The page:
By:  en , Volkskrant

Cover photo by: Raymond Rutting, de Volkskrant

https://www.whatsorb.com/category/community

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Bio-industry: Cognitive Dissonance Makes Us Eat Corrupt Meat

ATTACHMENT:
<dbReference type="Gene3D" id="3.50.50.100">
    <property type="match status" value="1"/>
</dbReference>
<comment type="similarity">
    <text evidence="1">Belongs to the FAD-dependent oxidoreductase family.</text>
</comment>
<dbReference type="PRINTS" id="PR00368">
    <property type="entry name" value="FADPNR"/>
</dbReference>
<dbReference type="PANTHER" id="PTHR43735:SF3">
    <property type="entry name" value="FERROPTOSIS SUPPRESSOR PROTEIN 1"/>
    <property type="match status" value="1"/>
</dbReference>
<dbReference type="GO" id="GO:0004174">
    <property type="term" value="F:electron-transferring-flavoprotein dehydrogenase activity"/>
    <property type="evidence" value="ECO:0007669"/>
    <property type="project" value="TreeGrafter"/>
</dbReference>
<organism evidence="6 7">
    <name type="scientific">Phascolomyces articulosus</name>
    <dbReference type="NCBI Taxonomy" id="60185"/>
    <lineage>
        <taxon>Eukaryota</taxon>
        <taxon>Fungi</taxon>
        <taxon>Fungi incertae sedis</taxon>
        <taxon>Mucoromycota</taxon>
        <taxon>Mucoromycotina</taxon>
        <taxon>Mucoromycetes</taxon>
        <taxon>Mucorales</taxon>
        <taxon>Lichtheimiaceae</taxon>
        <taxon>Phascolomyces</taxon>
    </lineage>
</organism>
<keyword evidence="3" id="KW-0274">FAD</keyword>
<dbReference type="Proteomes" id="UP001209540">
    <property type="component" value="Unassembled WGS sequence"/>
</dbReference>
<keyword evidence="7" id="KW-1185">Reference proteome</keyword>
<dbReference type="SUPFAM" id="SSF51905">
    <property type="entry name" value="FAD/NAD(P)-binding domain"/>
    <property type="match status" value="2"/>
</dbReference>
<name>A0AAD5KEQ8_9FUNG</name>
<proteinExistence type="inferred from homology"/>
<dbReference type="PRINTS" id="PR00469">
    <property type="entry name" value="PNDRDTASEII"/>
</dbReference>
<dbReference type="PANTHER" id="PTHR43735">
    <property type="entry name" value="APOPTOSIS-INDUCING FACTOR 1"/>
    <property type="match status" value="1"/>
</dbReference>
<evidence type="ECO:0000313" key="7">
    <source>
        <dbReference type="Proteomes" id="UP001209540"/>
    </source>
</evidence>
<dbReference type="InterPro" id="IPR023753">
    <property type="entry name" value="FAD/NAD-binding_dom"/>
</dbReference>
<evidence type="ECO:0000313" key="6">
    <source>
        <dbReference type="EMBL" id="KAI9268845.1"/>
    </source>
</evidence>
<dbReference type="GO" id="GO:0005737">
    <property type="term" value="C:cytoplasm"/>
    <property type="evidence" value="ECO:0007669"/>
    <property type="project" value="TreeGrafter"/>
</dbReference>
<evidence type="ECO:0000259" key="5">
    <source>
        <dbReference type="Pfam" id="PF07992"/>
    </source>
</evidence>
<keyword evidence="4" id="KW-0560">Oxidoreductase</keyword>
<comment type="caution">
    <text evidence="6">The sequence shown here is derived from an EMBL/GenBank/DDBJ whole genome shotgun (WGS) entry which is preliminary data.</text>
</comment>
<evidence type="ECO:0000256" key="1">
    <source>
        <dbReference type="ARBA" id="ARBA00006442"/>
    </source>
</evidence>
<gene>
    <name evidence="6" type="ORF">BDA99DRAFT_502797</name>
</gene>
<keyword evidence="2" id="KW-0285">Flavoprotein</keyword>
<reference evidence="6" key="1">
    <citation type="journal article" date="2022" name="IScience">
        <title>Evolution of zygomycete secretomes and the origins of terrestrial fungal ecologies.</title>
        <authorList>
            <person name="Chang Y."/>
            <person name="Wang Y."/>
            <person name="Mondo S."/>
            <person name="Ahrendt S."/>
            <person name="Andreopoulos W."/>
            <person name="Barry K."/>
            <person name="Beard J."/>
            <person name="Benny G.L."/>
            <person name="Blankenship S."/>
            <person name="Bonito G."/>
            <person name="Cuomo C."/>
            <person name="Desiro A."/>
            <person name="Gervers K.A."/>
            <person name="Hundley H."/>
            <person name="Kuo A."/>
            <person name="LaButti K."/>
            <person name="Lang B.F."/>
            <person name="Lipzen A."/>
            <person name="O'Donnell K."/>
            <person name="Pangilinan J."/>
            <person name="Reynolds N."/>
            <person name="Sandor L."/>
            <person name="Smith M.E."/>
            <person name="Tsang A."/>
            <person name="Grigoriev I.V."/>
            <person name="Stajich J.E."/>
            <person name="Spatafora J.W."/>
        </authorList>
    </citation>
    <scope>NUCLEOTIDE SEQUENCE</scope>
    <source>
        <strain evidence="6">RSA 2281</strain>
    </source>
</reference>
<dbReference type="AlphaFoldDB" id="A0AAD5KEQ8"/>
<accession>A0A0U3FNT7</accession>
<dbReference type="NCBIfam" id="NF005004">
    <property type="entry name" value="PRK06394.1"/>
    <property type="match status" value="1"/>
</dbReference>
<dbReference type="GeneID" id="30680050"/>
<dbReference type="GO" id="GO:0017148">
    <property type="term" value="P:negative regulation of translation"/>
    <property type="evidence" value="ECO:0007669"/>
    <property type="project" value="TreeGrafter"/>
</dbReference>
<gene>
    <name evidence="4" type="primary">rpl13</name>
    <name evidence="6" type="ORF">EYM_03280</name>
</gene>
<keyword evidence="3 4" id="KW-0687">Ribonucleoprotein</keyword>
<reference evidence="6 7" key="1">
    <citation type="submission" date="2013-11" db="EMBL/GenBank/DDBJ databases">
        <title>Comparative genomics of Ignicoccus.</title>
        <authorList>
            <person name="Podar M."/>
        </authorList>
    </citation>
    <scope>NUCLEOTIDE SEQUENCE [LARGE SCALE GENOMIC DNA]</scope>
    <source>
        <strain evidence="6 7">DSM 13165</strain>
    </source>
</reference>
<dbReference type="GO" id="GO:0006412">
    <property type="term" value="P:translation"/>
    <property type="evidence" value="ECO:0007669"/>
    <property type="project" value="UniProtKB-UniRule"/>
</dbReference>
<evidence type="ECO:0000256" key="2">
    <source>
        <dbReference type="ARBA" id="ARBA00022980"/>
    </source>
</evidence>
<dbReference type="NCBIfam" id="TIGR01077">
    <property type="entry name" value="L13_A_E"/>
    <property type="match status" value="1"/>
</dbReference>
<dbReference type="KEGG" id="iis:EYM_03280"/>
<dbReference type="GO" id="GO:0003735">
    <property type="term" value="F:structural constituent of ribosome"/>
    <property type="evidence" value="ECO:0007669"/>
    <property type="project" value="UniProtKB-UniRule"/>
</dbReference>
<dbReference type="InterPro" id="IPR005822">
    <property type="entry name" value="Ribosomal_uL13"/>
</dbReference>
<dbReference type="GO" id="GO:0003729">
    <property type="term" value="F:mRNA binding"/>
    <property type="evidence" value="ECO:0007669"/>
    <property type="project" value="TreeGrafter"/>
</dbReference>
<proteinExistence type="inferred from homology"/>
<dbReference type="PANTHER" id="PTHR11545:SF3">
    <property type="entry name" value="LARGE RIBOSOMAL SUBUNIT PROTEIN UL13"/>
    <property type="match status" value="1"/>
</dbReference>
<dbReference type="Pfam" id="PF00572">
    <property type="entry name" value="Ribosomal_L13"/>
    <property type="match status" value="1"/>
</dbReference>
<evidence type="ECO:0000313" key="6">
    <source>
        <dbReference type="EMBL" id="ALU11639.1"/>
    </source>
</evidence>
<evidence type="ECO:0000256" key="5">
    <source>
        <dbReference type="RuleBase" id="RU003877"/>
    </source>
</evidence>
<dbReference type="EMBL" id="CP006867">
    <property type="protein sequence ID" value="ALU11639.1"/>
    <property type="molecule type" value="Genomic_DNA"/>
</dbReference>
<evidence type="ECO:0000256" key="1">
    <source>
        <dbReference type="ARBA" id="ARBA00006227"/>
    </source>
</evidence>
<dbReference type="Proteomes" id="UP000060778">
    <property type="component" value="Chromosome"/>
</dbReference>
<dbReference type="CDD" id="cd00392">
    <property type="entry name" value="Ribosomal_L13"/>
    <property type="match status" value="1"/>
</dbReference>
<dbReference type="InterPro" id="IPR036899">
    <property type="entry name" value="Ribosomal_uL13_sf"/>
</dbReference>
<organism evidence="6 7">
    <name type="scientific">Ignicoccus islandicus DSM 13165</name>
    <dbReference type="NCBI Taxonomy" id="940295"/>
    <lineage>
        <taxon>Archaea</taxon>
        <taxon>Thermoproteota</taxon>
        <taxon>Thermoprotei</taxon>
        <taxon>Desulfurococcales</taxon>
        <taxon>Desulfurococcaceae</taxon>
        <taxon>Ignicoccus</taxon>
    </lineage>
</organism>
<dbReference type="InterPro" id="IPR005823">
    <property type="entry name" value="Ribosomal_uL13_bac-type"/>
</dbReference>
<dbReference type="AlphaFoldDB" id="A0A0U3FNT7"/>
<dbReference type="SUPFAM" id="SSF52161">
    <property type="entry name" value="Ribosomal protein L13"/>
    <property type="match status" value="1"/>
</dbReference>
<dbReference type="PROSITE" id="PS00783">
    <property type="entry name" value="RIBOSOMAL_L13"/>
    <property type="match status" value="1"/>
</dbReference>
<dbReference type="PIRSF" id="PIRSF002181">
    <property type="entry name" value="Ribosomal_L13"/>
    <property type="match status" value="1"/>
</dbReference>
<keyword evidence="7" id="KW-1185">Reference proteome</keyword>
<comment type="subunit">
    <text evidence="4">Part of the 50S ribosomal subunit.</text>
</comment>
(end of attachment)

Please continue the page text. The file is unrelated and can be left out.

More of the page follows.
‘Meat the Victims’ activists invaded the stables of a pig farm. The idea behind it: if consumers know under what circumstances their steak is produced, they will naturally start eating less or no meat. Does this strategy work? The Netherlands. Protests in the bio-industry: do they really lead to less meat consumption? Many people know very well that chickens are kept in small cages, that pigs cannot dig in the mud and that the living conditions in the bio-industry are bad. For many consumers, however, that is no reason to leave their steak or opt for organic chicken. That has to do with conflicting interests. They just love to eat a meatball. And once in the supermarket they let themselves be tempted by the low price. Opinion versus behavior Cognitive dissonance then occurs: their behavior does not match their opinion. An unpleasant feeling that people then try to straighten, for example by fooling themselves. A report from the Rathenau Institute from 2001 gives a few examples of such corrective thoughts. Meat is healthy, people think Maybe the animals like to be in a cage with so much It is not pleasant on the truck, but it is only for a while. In recent years, cognitive dissonance can also be resolved by pointing to the opposition between  ‘elite’ and ‘people’. Pleas to eat less meat are then seen as an attempt to deprive the ‘common man of his meatball. Strategic ignorance Cor van der Weele, professor of humanistic philosophy at Wageningen University (Netherlands), points to another mechanism: strategic ignorance. "That is the mechanism by which people know just enough to know that it is not welcome to find out more," she says. "Then they would be faced with difficult choices or unwelcome decisions." The term comes from studies of human behavior in the Second World War, according to Van der Weele. "People who lived near concentration camps knew it was dangerous to know a lot about it. And so they closed themselves off." Initially the idea existed that ‘strategic ignorance’ only applied to extreme situations, but the mechanism appears to be ubiquitous and we all do it. "For example, many people prefer not to delve into the origin of their clothing. That would not only be a lot of work, it could also mean that you can no longer buy certain clothes, because there is, for example, child labor." Activists try to break through that strategic ignorance. By breaking open the stables, such as in Boxtel, or by taking pictures from stables or slaughterhouses with hidden cameras. That strategy could work, says Van der Weele. "There is something that gnaws in many people. Public opinion can change over time, so that people start to adjust their behavior. " In Belgium, meat consumption fell after a stream of unappetizing videos from stables and abattoirs. However, that is an exception. The visibility of abuses does not normally lead to behavioral change, says Hans Dagevos, consumer sociologist at Wageningen University (Netherlands). Bio-industry and the Holocaust After the swine fever crisis in the 1990s, a comparison was made between the bio-industry and the Holocaust. But meat consumption fell only slightly. She has been stable in recent years, despite the fact that more and more people call themselves vegan, vegetarian or flexitarian. The behavioral change of meat avoiders may be offset by an increase in meat consumption by large carnivores or flexitarians eat more meat than they themselves realize. The action of ‘Meat the Victims’ will certainly miss its goal, thinks Dagevos. "The promotion reveals information, but the sender is not trusted: an action group, many of whom come from abroad, who robs a farmer," says Dagevos. After the action, the sympathy of public opinion immediately went to the farmer. "Such a farmer cannot go anywhere. He is also just a cog in a system of scaling up and low prices," says Dagevos. "Many farmers feel miserable about public opinion. They work hard, but do not feel appreciated by society. "Farmers are on the alert. This is also an explanation for the support that the raided pig farmer from Boxtel received directly from his colleagues. Yet the farmers themselves are also dissatisfied with a system of large-scale and cheap agriculture of which more than half of the production is destined for export, according to a Trouw (Dutch newspaper) survey last year. "65 percent of farmers feel that they mainly work for the directors of banks, supermarkets and suppliers," says Han Wiskerke, professor of rural sociology at Wageningen University, who cooperated in the research. "Eighty-five percent of farmers say they want to work differently, but then the consumer must also be willing to pay more for a smaller-scale, more animal-friendly production." ‘Meat the Victims' attempt to pull the curtain away from the bio-industry will have no effect in the short term. But in the end Wiskerke, just like Van der Weele, sees change coming. Consumers are increasingly asking questions about the origin of their meat. The composition of the countryside is changing: fewer and fewer farmers, more and more people who complain about odor nuisance and are concerned about environmental pollution and health risks. And finally the farmers themselves, who are equally dissatisfied. Wiskerke: "55 percent of farmers believe that the current export-oriented model will no longer be sustainable." By:  Rik Kuiper  en  Peter Giesen , Volkskrant Cover photo by: Raymond Rutting, de Volkskrant https://www.whatsorb.com/category/community